In 1957, a 2’ wide aluminium globe made it into orbit around Earth. It was called Sputnik and I remember it well, not because I was interested in Space as a toddler, but because my brother called his guinea-pig Sputnik. Sputnik was launched by the Soviet Union. Four years later, Yuri Gagarin became the first human being to venture into Space. And, oh dear, he was Russian, beating the USA to it. But not to worry. On July 20th, 1969, Neil Armstrong bounced onto a totally barren satellite of dust and rock – the one we call Moon, and planted a great big USA flag.
It was a Space race between rival nations, the only entities that could afford to throw sufficient money at the goal of getting off the one planet in the Solar System perfectly suited to supporting life. The driving force in the Space race was, of course, military rivalry. Space was a weapon that could be harnessed for use against the enemy. It was territory that could be claimed, from under the nose of the other side (that flag!).
Once they’d been there, done that, created a slightly more useful (international) space station and suffered a few spectacular tragedies, nations got a bit bored with the whole exercise and resentful of the vast amounts of money being poured into it. No one has been back to the Moon since 1972. We are still up there, of course. The International Space Station is being joined by a Chinese one (Heavenly Peace – isn’t that nice?), both in near-Earth orbit, just a few hundred miles above Earth, in a zone that is rapidly filling with our detritus, because the one thing humans are really good at is litter.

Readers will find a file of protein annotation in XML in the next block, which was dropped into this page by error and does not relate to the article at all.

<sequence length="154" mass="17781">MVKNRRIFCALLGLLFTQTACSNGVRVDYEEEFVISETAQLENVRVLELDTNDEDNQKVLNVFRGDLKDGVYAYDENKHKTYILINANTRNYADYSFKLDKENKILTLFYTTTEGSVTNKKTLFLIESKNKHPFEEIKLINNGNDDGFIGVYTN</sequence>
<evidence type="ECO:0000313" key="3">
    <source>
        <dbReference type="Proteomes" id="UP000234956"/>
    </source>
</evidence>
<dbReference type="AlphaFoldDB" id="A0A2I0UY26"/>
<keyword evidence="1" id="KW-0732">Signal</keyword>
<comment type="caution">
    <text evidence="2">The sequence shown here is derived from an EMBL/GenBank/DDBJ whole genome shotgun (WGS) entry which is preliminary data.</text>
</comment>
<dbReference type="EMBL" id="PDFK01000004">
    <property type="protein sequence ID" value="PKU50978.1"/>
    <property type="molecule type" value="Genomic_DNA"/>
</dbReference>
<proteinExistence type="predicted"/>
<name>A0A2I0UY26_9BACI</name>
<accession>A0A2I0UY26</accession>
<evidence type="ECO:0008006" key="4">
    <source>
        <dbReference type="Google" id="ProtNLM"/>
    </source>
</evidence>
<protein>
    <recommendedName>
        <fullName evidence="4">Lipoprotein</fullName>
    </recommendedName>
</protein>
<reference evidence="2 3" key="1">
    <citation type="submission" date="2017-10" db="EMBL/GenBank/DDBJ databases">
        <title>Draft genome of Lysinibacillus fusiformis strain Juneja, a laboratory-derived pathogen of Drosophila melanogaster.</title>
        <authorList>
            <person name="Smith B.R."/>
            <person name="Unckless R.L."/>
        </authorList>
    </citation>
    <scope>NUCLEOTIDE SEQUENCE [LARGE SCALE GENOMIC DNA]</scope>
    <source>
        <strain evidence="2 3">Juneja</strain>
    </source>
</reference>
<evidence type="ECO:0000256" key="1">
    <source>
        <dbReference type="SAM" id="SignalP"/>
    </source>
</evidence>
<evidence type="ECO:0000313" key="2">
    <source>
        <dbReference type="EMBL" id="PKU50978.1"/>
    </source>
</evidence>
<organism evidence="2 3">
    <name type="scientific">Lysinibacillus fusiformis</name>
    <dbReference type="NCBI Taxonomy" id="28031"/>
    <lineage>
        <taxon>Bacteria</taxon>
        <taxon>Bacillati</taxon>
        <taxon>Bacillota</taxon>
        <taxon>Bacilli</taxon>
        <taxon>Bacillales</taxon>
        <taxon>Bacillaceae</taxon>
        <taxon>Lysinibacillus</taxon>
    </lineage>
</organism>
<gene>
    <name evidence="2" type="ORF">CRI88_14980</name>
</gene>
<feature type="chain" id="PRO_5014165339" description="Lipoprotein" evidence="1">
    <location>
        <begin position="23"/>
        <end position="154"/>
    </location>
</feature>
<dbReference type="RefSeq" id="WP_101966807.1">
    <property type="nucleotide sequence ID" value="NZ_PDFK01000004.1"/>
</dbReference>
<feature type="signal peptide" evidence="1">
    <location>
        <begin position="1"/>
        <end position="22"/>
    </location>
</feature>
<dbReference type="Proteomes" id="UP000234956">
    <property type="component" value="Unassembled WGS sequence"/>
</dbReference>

And now is the time for little nations to make way for great big capitalist giants. Space is becoming the playground of the mega-rich. Jeff Bezos, Dickie Branson and Elon Musk are all at it, hustling in on the game and ready to make a fortune out of it. At the moment it’s all about space tourism but that isn’t the limit of their ambitions. Musk already has his eye on Mars.
We can imagine all sorts of exciting reasons for this interest in getting out there. A spirit of adventure. Scientific curiosity. An apocalyptic need to find another planet to support us as Earth fails (thanks to us). The real reason, of course, is that Space is full of things we want, like Rare Earth elements on which most of our modern technology depends. If, or when, humans move out into Space properly, they’ll be driven by profit, not curiosity.
If you want to know what it will all be about, try reading this article on Space Mining. It’s all out there and it’s all up for grabs. I expect we’ll start grabbing very soon.
So my imaginary future, in Inside Out, that has mega-corporation in charge of the Solar System, busily exploring, extracting and exploiting, will probably not turn out to be imaginary after all.